The Chain Gang

At the moment the Club doesn’t organise a ‘Chain Gang’ ride, but a number of members regularly take part in the Saturday morning ‘Chain Gang’ that sets off from the UCLAN Preston arena.  The rides take place all year round and involves racing cyclist from many local cycling clubs.

You should become accustomed to riding with others in an organised group, become confident and be able to take part competently on, for example, one of our Sunday club runs before you attempt to join the chainy.


Saturday’s Chainy

Meet at 09:25 hrs at the entrance of Preston Arena then split into 2 or 3 groups depending on our numbers on the day.

3 laps of the long Treales circuit, start at 09:30 hrs Session is roughly 30miles/1hr 15mins.

PLEASE NOTE: the aim of our session is to ride safely as a fast moving & cohesive group all working together, not a group of individuals all doing their own thing.  Start with a steady pace for the first two laps.  On the last lap gradually increase the pace all the way through to the finish.  The ideal group is 9 to 12 evenly matched riders all working together with the majority of the group being able to go through and do their turn at the front.  We really need two or three experienced riders in each group to keep it smooth and organised.


What is a Chain Gang?

A chain gang is a group of cyclists in a close knit formation usually of two parallel lines.  The formation comes from the fact that it is harder to cycle at the front of a group than in the shelter of another rider.  The rider behind enjoys the slipstream of the rider in front. If one rider were to stay at the front all the time, he would tire and the whole group would slow down.  If the lead is rotated, the effort is distributed across the group and the speed can be higher or the individual effort less.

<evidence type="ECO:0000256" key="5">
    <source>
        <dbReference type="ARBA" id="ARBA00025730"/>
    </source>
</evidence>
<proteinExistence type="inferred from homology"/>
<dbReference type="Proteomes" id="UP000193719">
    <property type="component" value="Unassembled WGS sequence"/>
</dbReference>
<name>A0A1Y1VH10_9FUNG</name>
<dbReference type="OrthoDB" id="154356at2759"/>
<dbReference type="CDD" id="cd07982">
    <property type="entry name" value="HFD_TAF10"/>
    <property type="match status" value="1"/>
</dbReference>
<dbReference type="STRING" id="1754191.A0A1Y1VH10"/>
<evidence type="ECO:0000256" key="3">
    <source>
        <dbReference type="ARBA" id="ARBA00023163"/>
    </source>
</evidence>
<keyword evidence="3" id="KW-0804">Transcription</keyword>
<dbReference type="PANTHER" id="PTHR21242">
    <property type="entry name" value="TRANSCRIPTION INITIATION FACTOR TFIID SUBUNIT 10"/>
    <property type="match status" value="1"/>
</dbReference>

This effect is very significant – up to a 40% reduction in effort for the slip-streaming riders while the lead rider also benefits from reduced drag (somewhat under 10%) due to the air not closing up after him.

The rider in the front of the group will take their share of the lead, then swing to the side and let the rest of the line come through, led by a new leader.  The first rider then eases up and drops in behind the last rider in the line, staying in their slipstream until once again their turn comes to ride at the front.  When there are enough riders, turns at the front can be so brief that there is a continuous flow up and down, in two lines, so that cyclists take on the role of links in a chain.



The technique is hard to perfect because it demands riders cycle close to the rider in front at speed, sometimes just centimetres from their tyre.  It also demands trust in others in the group because, that close, no rider would be able to avoid hitting the one in front if the pace suddenly slowed.  For that reason, the leading rider takes responsibility for taking the line through the smoothest path he can and at a constant speed.  They should also indicate with hand gestures the upcoming bumps or obstacles on the road by pointing their finger in the corresponding direction the hazard is coming, in a manner that can be seen by the following rider, who is likely staring at their rear wheel.

The technique is often used in training for races but it can be seen in races themselves, usually when a small group of riders gets ahead of the main field, or in team time-trials, where the chain-gang technique is paramount.

Chain gangs can also be referred to as bit-and-bit.